DNS, or Domain Name System, is a hierarchical system for identifying hosts on the Internet or on a private, corporate TCP/IP internetwork.
What is Domain Name System (DNS)?
DNS is a hierarchical system for identifying hosts on the Internet or on a private, corporate TCP/IP internetwork. The Domain Name System (DNS) provides:
- A method for identifying hosts with friendly names instead of IP addresses
- A distributed mechanism for storing and maintaining lists of names and IP addresses of hosts
- A method for locating hosts by resolving their names into their associated IP addresses so that network communication can be initiated with the host
How It Works
The DNS namespace is hierarchical in structure, beginning with the root domain, which branches to top-level domains, then second-level domains, and so on to the individual host name.
For example, the fully qualified domain name (FQDN) barney.northwind.microsoft.com can be broken down as follows:
- Host name: barney
- Third-level domain: northwind (stands for Northwind Traders Ltd., a fictitious Microsoft subsidiary)
- Second-level domain: microsoft (Microsoft Corporation)
- Top-level domain: com (commercial domain)
The root domain has a null label and is not expressed in the FQDN.
The DNS is implemented as a distributed database using name servers located at various points on the Internet. Clients called resolvers can perform name lookups by contacting these name servers, which resolve host names into IP addresses. In Microsoft Windows NT and UNIX BIND name servers, the DNS database of host name to IP address mappings must be created manually by entering resource records for each host that needs to be resolved. In Windows 2000, the new dynamic update can be used to register host names automatically, and zone information can be stored and replicated using Active Directory.
Each name server on the Internet is responsible for a subset of the DNS namespace known as a zone of authority. Each zone of authority can consist of one or more domains and subdomains. The most important name servers on the Internet are the dozen or so root name servers, which are responsible for maintaining the infrastructure of the domain name system. These root name servers are maintained mostly by the Internet Network Information Center (InterNIC) and by U.S. military agencies (because the Internet evolved from the ARPANET project of the U.S. Defense Department in the 1970s).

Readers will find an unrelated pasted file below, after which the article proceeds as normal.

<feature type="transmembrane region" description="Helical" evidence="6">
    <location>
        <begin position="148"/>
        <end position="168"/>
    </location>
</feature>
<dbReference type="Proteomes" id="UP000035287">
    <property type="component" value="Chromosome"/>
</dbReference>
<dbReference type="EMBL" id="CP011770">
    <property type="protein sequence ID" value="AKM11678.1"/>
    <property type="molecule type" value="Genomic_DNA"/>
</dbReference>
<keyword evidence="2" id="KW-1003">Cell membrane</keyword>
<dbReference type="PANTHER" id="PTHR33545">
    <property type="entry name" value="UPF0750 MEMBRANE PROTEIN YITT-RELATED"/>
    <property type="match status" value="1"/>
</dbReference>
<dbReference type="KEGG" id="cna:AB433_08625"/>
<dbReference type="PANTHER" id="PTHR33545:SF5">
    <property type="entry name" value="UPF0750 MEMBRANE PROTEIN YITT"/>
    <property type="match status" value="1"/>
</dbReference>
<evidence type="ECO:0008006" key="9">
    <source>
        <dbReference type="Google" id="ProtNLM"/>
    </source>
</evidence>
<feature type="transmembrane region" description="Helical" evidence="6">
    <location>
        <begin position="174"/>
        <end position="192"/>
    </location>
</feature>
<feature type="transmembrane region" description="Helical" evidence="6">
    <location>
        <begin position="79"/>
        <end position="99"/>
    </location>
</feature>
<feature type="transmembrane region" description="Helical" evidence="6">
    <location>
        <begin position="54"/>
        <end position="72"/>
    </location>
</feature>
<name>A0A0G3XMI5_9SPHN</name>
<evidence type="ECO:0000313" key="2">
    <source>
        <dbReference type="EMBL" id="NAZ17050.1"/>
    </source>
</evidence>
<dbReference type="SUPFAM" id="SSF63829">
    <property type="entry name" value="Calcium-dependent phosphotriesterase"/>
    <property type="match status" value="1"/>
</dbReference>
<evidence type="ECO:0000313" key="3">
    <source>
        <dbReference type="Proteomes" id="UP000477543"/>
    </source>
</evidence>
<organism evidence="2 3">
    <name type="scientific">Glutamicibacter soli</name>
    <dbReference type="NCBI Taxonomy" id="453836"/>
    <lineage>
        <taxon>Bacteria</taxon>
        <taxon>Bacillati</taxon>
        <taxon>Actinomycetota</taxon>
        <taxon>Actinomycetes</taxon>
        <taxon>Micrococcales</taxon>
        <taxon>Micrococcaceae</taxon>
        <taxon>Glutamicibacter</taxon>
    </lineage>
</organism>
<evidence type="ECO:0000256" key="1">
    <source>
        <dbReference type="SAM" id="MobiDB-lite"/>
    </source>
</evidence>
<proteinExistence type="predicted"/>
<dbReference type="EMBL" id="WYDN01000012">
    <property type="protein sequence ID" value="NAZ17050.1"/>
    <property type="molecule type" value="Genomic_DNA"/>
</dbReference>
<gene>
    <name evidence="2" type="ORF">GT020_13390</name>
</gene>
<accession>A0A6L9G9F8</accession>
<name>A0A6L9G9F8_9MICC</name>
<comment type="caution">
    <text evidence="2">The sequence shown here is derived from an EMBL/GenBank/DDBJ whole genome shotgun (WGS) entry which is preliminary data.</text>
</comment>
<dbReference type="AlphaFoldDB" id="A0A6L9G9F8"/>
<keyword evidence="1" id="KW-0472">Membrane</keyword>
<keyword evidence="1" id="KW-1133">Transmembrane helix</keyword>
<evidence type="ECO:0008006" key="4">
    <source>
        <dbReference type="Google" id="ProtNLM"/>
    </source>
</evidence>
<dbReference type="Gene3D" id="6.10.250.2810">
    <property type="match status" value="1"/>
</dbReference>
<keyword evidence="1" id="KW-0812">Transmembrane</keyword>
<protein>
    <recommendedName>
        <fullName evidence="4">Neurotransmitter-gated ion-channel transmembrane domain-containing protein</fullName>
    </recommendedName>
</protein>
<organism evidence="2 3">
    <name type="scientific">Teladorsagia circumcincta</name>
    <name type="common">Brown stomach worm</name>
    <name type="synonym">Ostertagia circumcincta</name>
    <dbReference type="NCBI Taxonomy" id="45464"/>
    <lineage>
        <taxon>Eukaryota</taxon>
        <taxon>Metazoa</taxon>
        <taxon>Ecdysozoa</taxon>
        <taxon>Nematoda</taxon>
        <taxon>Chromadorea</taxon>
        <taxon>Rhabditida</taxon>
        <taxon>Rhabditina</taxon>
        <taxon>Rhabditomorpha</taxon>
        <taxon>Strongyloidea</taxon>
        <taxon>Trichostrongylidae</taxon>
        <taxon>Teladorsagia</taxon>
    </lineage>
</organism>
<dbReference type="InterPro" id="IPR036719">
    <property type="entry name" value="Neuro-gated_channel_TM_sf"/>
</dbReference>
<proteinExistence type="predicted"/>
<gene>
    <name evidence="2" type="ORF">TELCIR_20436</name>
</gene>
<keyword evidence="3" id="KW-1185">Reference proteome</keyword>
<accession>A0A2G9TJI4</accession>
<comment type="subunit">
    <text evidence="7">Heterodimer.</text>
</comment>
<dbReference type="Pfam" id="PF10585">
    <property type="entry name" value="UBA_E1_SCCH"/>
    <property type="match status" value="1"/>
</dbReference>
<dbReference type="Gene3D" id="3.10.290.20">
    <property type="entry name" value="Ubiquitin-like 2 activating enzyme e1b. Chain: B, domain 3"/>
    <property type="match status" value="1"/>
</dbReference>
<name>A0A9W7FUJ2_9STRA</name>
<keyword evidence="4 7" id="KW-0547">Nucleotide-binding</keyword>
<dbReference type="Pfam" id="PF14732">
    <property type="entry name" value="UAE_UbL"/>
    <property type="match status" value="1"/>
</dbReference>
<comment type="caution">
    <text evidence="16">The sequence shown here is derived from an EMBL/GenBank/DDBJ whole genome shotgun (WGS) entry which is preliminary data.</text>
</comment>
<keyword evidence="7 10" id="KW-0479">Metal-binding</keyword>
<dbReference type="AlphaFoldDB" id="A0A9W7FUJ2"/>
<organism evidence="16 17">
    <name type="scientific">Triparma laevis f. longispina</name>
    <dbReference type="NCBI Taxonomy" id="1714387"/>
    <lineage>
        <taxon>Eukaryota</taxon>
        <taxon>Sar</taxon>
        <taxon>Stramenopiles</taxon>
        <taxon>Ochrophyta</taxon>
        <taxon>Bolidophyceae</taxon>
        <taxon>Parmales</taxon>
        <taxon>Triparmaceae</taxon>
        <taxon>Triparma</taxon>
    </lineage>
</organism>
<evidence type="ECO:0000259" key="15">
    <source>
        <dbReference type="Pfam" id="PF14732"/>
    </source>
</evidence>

A name server can function in one of four roles in the DNS:
- Primary name server, which contains the master copy of the zone file for the zones it has authority over
- Secondary name server, which obtains its zone files using a zone transfer from a master name server
- Master name server, which can provide zone information to secondary name servers
- Caching-only name server, which does not contain any zone information
Using Domain Name System internally
Although DNS is used mainly for the Internet, large private TCP/IP internetworks can also use DNS internally with their own name servers. The main advantage of doing this is that host names are friendlier than IP addresses. On smaller TCP/IP networks, hosts files can be used instead of DNS, while on Windows NT–based networks, Windows Internet Naming Service (WINS) is often used for NetBIOS name resolution. Windows NT Server has an installable service called the Microsoft DNS Service, which allows Windows NT servers to function as name servers called DNS servers.
The DNS is also an essential part of Active Directory in Windows Server operating systems. Active Directory uses the DNS to resolve domain names into IP addresses. However, it can also use non-DNS naming conventions to locate objects in the directory. These other naming conventions include
- The Lightweight Directory Access Protocol (LDAP) naming convention of distinguished names and relative distinguished names (RDNs). This includes LDAP Uniform Resource Locators (URLs).
- User principal names for identifying users and groups.
- Security Accounts Manager (SAM) account names for user accounts.
- Universal Naming Convention (UNC) paths for shared network resources.
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